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    ABSTRACT: To evaluate the long-term impact of locoregional breast radiotherapy (RT) on pulmonary function tests (PFTs). This study included 75 women who underwent postoperative locoregional breast RT. PFTs were performed before RT and 3, 6, and 12 months and 8 to 10 years after RT. By use of univariate and multivariate analyses, the impact of treatment- and patient-related factors on late changes in PFTs was evaluated. During the first year after RT, all PFTs significantly worsened at 3 to 6 months after RT (p < 0.05). At 12 months, forced vital capacity (FVC), vital capacity (VC), and forced expiratory volume in 1 second (FEV(1)) recovered almost to baseline values, whereas total lung capacity (TLC) and diffusion capacity of carbon monoxide (DL(CO)) recovered only slightly and were still found to be decreased compared with baseline (p < 0.05). At 8 to 10 years after RT, mean reductions in FEV(1) of 4% (p = 0.03) and in VC, DL(CO), and TLC of 5%, 9%, and 11% (all p < 0.0001), respectively, were observed compared with pre-RT values. On multivariate analysis, tamoxifen use negatively affected TLC at 8 to 10 years after RT (p = 0.033), whereas right-sided irradiation was associated with a late reduction in FEV(1) (p = 0.027). For FEV(1) and DL(CO), an early decrease was predictive for a late decrease (p = 0.003 and p = 0.0009, respectively). The time course of PFT changes after locoregional RT for breast cancer follows a biphasic pattern. An early reduction in PFTs at 3 to 6 months with a partial recovery at 12 months after RT is followed by a late, more important PFT reduction up to 8 to 10 years after RT. Tamoxifen use may have an impact on this late decline in PFTs.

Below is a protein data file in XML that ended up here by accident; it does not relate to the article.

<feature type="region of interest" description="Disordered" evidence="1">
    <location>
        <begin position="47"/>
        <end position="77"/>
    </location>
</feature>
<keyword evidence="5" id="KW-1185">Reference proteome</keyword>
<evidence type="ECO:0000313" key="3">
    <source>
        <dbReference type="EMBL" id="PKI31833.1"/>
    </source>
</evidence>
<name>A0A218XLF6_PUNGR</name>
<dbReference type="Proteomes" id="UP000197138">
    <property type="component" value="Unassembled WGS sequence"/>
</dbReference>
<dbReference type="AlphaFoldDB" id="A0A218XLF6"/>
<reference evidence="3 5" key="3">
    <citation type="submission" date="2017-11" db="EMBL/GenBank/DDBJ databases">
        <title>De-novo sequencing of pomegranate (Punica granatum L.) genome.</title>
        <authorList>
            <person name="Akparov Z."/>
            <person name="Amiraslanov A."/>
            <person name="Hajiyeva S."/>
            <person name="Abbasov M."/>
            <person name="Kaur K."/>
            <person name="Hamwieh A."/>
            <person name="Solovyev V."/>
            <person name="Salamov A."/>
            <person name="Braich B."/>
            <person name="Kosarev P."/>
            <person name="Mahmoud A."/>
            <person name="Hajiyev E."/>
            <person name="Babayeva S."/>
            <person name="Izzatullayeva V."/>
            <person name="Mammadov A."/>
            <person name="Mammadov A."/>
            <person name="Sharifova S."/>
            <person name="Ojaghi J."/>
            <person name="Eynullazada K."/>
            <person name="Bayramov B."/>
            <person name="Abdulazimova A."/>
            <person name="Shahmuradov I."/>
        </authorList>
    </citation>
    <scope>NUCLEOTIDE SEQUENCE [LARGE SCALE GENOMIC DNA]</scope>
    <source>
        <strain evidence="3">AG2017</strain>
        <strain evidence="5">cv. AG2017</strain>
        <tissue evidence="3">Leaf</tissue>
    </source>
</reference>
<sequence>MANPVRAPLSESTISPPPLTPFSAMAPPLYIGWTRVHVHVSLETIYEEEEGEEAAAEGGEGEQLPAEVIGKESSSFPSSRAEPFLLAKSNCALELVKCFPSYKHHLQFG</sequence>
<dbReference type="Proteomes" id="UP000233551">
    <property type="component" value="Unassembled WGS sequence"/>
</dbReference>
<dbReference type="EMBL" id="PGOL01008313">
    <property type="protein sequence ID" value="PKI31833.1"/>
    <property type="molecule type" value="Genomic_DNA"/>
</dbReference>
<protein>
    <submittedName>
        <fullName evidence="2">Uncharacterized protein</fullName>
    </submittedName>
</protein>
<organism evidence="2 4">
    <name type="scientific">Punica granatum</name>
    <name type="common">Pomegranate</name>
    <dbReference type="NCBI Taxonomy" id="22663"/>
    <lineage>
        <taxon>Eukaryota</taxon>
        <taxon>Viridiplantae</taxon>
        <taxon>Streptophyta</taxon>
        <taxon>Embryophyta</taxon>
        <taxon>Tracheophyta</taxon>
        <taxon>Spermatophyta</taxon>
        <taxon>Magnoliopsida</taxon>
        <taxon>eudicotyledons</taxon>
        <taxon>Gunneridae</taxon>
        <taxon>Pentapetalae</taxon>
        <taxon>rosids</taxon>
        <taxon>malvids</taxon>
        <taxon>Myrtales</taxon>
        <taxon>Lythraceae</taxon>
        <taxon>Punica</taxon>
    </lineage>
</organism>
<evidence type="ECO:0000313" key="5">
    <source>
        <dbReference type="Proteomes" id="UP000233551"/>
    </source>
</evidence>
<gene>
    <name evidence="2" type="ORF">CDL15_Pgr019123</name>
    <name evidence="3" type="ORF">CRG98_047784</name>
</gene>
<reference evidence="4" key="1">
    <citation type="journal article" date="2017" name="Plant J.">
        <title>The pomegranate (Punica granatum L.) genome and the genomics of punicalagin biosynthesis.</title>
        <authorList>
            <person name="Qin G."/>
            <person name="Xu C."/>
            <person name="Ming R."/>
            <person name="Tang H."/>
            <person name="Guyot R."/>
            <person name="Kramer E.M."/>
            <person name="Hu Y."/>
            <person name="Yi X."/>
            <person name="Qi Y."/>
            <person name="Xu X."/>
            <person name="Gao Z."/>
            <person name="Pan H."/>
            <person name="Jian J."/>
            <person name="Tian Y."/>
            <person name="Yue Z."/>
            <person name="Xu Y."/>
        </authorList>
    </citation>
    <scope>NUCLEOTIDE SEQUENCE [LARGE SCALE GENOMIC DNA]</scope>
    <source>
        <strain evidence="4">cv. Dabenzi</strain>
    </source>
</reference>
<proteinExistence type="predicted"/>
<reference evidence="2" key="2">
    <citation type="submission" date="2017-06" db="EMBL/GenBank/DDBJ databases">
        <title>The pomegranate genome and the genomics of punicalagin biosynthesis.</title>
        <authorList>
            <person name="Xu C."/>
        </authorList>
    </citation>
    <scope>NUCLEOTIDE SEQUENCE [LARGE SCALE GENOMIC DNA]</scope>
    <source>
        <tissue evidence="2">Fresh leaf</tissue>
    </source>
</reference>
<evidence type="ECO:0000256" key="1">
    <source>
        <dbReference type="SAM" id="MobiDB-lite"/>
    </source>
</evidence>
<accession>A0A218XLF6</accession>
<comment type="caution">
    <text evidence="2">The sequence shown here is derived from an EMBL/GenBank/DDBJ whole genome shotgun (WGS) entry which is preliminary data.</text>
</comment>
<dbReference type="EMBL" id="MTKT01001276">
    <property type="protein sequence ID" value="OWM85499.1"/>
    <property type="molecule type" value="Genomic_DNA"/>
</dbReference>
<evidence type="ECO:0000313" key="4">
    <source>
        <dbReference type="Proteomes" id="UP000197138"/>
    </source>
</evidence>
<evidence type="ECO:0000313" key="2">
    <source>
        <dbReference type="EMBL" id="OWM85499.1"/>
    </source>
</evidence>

International journal of radiation oncology, biology, physics 03/2011; 82(2):701-7. · 4.59 Impact Factor